Mixing loss | Midspan: TE to outlet boundary | Free slip endwalls |

Endwall and secondary flow | Spanwise average: inlet to outlet | Standard model |

Loss type | Averaging procedure | CFD model |
---|---|---|

Blade profile losses | Midspan: inlet boundary to TE | Free slip endwalls |

Mixing loss | Midspan: TE to outlet boundary | Free slip endwalls |

Endwall and secondary flow | Spanwise average: inlet to outlet | Standard model |

The strategy of loss breakdown estimation introduced by Wheeler and Ong [13] and Keep and Jahn [15] is similar to that implemented by De-Servi et al. [11], except no intermediate planes are defined for the purpose of separating the trailing edge and profile losses. The loss breakdown in this case is limited to separating endwall loss, while the profile and trailing edge losses are obtained as a whole.

On the other hand, Denton and Pullan [18] presented a loss breakdown methodology based on a single CFD model results. In this method, the fluid domain is divided into a set of predefined regions where each source of loss is expected to dominate. The entropy generated in each of the predefined domains is quantified to give an indication of the loss breakdown structure. Although this method considers the cross-interaction between different loss sources, it requires calibration for each case study to trace the actual location of the boundary layer which depends on many design parameters such as fluid type, mass flowrate, blade aspect ratio, and operating conditions.

Taking into account the theory behind the published loss breakdown methodologies, the loss breakdown can be obtained more accurately by considering the cross interaction between the loss sources while defining the loss regions interactively with the flow results. The strategies presented by Yoon et al. [14], De-Servi et al. [11], Wheeler and Ong [13], and Keep and Jahn [15] have been applied to the sCO_{2}-C_{6}F_{6} axial turbine case study. These are then compared with the mean line design model and the new loss audit approach proposed in this paper which allows a comparison and verification of the new approach. The results from this comparison are presented in Sec. 4.2.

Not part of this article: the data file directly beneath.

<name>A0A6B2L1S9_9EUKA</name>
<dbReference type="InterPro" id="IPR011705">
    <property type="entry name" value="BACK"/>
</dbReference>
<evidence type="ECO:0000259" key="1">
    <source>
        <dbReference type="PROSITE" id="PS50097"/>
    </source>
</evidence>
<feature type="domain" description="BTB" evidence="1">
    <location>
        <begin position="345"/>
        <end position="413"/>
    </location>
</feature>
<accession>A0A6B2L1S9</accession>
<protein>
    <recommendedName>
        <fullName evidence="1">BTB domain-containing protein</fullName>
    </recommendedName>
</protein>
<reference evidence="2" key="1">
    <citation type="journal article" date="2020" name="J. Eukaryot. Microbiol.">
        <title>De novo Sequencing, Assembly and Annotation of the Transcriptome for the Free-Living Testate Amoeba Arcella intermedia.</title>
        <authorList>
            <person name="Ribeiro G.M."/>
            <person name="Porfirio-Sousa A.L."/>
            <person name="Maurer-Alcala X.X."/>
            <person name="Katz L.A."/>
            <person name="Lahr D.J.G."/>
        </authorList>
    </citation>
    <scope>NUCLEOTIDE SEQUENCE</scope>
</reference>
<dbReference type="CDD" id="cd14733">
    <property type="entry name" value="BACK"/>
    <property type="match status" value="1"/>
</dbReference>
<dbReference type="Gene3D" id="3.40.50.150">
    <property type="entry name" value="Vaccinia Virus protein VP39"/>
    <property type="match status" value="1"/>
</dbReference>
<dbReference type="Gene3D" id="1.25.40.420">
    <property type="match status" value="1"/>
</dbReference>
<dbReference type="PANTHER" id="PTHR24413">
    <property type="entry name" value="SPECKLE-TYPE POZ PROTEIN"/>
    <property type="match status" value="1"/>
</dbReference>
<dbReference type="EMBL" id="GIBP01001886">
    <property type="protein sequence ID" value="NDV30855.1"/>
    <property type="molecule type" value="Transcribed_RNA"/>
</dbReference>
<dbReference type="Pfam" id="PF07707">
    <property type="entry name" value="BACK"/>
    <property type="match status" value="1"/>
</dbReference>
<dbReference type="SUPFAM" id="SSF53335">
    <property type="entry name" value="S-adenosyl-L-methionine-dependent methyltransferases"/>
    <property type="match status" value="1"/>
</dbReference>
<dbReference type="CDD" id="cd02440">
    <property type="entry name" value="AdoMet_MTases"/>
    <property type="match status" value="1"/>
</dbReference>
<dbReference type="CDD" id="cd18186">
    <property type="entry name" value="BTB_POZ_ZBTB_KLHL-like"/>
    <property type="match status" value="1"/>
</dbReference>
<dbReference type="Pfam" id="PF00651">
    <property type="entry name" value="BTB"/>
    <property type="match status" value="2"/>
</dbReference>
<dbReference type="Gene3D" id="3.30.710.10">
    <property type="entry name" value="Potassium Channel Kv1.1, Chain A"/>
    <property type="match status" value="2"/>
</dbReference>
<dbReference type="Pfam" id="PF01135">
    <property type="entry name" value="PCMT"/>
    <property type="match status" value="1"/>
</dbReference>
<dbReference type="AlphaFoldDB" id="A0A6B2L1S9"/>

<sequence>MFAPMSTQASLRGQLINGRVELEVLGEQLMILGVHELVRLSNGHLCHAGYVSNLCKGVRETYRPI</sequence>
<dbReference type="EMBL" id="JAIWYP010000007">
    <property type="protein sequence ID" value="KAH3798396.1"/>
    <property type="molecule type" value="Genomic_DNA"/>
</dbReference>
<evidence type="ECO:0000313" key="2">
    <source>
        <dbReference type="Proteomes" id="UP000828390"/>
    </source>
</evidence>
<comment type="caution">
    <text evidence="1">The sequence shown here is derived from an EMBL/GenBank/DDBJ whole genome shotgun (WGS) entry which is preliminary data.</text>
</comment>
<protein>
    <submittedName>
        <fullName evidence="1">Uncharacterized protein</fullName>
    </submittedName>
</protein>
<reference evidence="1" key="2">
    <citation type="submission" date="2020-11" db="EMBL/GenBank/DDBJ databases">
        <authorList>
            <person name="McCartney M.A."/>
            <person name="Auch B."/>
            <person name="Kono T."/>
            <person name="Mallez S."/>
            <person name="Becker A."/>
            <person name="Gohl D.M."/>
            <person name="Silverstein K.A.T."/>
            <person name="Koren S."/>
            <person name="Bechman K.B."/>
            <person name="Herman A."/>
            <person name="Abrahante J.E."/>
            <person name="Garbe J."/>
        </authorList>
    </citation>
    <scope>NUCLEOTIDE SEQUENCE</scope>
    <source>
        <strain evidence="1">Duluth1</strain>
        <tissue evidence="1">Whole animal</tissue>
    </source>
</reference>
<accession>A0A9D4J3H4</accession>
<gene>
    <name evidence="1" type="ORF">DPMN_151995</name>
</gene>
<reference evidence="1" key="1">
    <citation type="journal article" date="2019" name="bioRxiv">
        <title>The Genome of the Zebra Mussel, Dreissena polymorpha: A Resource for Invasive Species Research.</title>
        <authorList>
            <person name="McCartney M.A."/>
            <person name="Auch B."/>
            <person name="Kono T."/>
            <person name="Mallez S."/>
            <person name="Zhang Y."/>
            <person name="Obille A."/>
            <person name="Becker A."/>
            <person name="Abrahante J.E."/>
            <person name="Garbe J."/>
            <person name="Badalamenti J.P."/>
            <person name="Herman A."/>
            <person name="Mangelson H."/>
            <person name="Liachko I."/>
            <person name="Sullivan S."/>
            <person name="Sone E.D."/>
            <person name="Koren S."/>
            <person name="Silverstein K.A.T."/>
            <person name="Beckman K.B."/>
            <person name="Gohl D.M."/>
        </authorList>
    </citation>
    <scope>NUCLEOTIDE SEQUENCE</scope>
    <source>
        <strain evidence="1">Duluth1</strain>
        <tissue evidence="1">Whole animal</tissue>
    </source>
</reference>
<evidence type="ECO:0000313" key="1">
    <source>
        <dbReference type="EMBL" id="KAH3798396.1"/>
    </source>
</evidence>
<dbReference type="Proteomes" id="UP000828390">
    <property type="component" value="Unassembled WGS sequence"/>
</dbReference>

### 2.2 Proposed Loss Audit Approach.

In the present study, a new method has been proposed to quantify the different sources of loss using a single CFD simulation. Within the proposed method, the entropy rise is monitored at different locations, which vary for each case study considering the boundary layer development and entropy distribution across the flow path. Initially, the CFD simulation is carried out to obtain the velocity and entropy results. Then, monitoring planes are placed within the solution domain of each blade at the inlet, outlet, and just before and after the trailing edge as reported in Fig. 6. The inlet and outlet planes are used to quantify the total entropy rise per blade row. Whilst two other planes are defined before and after the trailing edge of each blade row to be used for breaking down the losses as shown in Fig. 6. The blade pressure side (PS) and suction side (SS) are mentioned in the figure for both stator and rotor domains.